Each night I read to my daughters before bedtime – I spend around 20 to 30 minutes with each one. It’s a ritual. The youngest is six and just starting to grasp the fundamentals of reading. Six is a difficult age to gauge. Her brain is processing information at an incredible speed but she still really appreciates the visual aspect of books.
My six-year-old can listen to books that are aimed at older children, and that’s because she tends to sneak into her older sister’s bedroom and listen to what I’m reading to her – she’s quite used to hearing stories of tense drama. With both children, I have found it wise to not underestimate their ability to absorb stories of conflict and death. Old fashioned legends and folk tales are filled with murder and mayhem, but these stories have been around for centuries for a good reason – children like them. Roald Dahl knew this and there are horrible events in all his books. However, I do occasionally stop reading and ask if my younger listener is scared out of her wits.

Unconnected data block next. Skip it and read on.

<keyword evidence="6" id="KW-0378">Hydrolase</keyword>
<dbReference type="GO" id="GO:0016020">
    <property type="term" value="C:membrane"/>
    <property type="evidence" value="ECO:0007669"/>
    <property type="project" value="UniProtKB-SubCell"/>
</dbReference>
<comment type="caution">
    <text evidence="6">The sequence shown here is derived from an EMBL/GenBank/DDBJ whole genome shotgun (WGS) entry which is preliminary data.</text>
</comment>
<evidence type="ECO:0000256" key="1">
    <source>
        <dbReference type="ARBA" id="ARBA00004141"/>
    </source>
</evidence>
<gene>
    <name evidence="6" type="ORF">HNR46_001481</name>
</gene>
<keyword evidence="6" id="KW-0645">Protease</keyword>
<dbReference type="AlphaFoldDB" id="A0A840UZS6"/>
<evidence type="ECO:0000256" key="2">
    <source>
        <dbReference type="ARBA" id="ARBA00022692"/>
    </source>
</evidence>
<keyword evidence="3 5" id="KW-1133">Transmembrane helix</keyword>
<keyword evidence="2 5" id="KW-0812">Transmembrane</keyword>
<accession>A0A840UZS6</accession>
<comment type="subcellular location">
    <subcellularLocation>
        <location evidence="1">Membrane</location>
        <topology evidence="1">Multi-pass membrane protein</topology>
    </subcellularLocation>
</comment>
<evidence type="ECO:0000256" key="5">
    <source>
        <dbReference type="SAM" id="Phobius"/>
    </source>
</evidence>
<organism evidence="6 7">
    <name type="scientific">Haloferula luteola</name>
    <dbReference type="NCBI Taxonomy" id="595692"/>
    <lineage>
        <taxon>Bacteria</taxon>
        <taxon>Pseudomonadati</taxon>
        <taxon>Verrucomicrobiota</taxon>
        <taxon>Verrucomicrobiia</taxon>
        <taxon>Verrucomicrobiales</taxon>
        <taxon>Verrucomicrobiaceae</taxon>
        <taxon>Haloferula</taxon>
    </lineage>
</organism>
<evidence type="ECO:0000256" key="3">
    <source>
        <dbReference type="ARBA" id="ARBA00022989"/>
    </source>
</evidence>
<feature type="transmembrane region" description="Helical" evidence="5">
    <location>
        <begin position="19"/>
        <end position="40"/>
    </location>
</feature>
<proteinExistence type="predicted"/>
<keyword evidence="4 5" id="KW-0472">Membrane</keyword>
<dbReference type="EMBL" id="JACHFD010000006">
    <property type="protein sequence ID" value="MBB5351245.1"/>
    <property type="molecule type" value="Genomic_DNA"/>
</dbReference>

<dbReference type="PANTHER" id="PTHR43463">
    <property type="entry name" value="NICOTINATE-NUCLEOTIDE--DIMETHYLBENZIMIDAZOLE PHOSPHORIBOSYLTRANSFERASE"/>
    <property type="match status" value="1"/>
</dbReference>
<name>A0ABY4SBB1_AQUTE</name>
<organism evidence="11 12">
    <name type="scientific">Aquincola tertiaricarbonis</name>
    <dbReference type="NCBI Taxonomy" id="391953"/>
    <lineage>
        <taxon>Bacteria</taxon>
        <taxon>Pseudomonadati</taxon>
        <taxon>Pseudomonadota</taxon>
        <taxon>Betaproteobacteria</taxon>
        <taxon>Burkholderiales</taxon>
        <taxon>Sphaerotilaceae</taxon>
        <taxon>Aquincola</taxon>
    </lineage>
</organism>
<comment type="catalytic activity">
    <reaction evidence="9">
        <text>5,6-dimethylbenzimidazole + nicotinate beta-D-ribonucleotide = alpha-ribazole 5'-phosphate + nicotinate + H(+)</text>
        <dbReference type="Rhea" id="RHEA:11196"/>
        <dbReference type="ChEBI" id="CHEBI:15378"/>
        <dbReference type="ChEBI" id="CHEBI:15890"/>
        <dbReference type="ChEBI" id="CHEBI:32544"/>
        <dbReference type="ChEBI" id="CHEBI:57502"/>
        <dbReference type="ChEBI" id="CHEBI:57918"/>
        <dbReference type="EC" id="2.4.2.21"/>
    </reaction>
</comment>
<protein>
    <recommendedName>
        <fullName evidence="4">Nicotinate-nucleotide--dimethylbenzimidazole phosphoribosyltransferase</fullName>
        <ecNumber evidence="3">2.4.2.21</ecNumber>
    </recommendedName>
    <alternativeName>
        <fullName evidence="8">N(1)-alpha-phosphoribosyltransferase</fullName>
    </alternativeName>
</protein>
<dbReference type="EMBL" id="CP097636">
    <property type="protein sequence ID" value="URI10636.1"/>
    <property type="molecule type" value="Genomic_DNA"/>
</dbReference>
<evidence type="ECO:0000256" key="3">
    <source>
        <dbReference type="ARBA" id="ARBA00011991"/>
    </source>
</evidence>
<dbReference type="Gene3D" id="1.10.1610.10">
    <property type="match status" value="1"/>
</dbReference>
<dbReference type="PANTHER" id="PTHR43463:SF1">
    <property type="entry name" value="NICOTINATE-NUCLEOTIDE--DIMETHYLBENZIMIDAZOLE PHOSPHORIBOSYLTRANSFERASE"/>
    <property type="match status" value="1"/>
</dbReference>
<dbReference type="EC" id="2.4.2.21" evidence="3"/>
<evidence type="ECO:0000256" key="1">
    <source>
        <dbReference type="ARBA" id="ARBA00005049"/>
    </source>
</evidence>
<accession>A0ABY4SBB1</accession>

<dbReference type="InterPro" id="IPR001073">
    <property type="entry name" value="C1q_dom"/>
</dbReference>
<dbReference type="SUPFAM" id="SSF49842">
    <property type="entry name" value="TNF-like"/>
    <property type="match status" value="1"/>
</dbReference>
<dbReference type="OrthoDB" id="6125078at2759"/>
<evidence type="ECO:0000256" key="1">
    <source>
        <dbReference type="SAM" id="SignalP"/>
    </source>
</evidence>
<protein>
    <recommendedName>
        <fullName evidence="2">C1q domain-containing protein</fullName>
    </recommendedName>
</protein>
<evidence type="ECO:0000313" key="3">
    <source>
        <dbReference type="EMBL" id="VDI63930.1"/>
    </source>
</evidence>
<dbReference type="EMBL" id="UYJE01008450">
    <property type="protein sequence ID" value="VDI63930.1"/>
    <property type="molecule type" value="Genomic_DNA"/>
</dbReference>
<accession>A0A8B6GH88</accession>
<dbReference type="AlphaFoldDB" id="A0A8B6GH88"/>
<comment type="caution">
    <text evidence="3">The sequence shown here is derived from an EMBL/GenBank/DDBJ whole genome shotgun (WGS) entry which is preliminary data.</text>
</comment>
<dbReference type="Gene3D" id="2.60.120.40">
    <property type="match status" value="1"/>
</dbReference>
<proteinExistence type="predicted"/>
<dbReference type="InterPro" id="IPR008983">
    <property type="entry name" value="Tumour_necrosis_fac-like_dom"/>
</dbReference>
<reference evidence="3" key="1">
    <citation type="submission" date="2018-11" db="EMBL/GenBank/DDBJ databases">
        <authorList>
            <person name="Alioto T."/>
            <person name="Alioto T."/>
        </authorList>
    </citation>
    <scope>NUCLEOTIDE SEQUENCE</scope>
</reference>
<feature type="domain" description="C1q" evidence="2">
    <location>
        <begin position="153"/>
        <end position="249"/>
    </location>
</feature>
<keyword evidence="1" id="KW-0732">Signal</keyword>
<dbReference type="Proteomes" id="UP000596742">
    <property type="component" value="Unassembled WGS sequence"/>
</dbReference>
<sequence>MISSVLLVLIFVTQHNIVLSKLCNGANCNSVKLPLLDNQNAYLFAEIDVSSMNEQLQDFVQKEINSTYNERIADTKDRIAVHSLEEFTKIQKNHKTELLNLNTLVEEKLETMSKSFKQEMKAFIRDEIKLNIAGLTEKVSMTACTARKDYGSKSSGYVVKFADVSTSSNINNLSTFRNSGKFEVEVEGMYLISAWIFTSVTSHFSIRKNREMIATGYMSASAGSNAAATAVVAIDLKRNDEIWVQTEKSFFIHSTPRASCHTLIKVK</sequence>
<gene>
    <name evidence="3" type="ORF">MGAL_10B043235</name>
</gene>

I’ve tried to keep this list to books that work for a broad spectrum of six-year-olds – suitable for boys and girls - and literature that is a pleasure to hear aloud. I have assumed Dr Seuss already has a place on your shelves. A six-year-old needs stories that move along briskly, the text must be easy on the ear but regularly introduce new words, and the books must also satisfy the adult doing the heavy lifting.
This list offers a mixture of longer chapter books where you can read a chapter each evening, story collections where it’s a story per session and books to read in a single sitting. Some of these books – such as the Magic Tree House series and the Geromino Stilton books – are also ideal books for kids in the early stages of reading on their own. With my six-year-old, she is encouraged to read to me before I read to her. If she reads an early reading book from the likes of Mercer Mayer, or Clifford, or a Bobs’ Book, then it’s a little like a reward when I open a book and begin reading.
I heartily recommend The Sam Pig Storybook by Alison Uttley – these stories of rural life come from another age but are so readable. I listened to them as a child and they are a joy to read almost 40 years later. The Wind in the Willows is also as good as ever – my six-year-old was amazed at Toad’s misadventures although she had never heard of washerwomen. You cannot go wrong with Dahl, and The Barefoot Book of Stories from the Opera has been a surprising hit in our household.
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